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Bring your chequebooks ... MoBay chamber boss tells Jamaicans abroad

Published:Tuesday | September 8, 2015 | 12:00 AMChristopher Serju

Jamaicans living abroad must back up their talk about love of country with practical action, such as buying into investment opportunities.

That's the challenge from Gloria Henry, president of the Montego Bay Chamber of Commerce and Industry (MBCCI), to Jamaicans in the Diaspora.

"Development has to be monetised because a lot of the components of that plan of income generating, must be packaged and sold to foreign investors and this is where the diaspora comes in. They need to start putting money behind their talk because they have big, big talk, you know, but they not coming with the investment dollars," the business woman told a recent Gleaner Editors' Forum hosted by the MBCCI to highlight investment opportunities ahead of next month's MoBay Expo 2015.

"If they love country that much then they must come here and come with their chequebooks and projects and them must look at things like these to earn and to develop and give back to their country," she declared.

Henry, who is a member of the organising committee for MoBay Expo 2015, scheduled for October 9-11, is of the view that there is very little tangible benefit from events such as the 6th Biennial Jamaica Diaspora Conference which was held at the Montego Bay Conference Centre from June 13-16.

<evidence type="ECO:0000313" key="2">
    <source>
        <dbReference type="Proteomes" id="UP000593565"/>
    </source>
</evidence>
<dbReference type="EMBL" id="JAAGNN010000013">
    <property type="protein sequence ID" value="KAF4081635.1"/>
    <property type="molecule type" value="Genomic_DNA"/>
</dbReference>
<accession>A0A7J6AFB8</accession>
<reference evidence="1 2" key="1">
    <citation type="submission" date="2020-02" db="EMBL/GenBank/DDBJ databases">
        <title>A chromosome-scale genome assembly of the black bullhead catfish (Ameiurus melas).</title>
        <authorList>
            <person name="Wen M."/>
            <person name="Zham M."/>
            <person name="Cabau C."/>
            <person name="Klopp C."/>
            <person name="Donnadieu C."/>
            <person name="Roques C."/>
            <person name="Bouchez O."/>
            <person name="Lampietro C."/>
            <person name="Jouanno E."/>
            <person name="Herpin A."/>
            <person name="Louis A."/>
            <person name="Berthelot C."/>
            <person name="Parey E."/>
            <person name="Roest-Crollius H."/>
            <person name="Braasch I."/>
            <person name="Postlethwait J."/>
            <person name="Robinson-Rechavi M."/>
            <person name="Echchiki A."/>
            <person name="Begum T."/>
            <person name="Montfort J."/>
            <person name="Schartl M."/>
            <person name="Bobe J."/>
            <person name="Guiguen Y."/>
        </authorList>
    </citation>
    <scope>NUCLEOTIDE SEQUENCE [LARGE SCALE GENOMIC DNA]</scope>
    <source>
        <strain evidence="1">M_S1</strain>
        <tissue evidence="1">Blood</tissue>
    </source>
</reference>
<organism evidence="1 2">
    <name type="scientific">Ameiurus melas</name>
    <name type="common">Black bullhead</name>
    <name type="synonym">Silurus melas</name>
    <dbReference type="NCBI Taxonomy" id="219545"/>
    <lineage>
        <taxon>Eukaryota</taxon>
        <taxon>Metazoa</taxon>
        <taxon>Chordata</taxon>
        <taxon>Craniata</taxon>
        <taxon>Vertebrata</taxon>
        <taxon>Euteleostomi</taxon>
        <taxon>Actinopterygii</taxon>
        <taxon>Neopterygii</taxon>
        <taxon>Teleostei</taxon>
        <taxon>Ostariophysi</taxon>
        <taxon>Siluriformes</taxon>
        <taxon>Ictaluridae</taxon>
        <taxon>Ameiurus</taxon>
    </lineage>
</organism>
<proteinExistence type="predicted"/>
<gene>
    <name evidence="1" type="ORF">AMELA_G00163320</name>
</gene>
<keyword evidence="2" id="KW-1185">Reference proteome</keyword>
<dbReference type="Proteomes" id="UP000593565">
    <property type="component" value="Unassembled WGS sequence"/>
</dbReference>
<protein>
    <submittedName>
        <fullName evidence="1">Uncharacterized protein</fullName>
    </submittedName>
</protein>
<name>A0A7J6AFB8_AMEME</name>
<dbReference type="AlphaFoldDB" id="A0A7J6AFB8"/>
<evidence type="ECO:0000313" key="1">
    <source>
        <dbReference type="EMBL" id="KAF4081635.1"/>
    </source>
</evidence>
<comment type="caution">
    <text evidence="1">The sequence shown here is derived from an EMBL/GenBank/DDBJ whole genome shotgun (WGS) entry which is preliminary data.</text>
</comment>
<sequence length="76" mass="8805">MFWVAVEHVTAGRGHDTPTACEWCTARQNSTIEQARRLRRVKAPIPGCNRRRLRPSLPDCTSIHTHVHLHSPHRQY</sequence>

She wants to see more Jamaicans who travel from the United Kingdom, North America and elsewhere getting in on the many opportunities for foreign direct investment, especially given their first-hand knowledge of local conditions.

"So the diaspora conference must really be geared towards steering them into development opportunities here," Henry insisted.

This year's conference theme was 'Jamaica and the Diaspora: Linking for Growth and Prosperity' with pre-event launches held in several overseas locations such as New York and Miami in the United States; Toronto, Ottawa, Montreal and Edmonton in Canada, as well as the Cayman Islands.

The conference has grown since the first staging in 2004 with more than 1,500 participants turning up for the 2013 staging. While overseas participants generally give the event a good rating, questions remain about the full socio-economic benefits from the conference which this year cost about $50 million.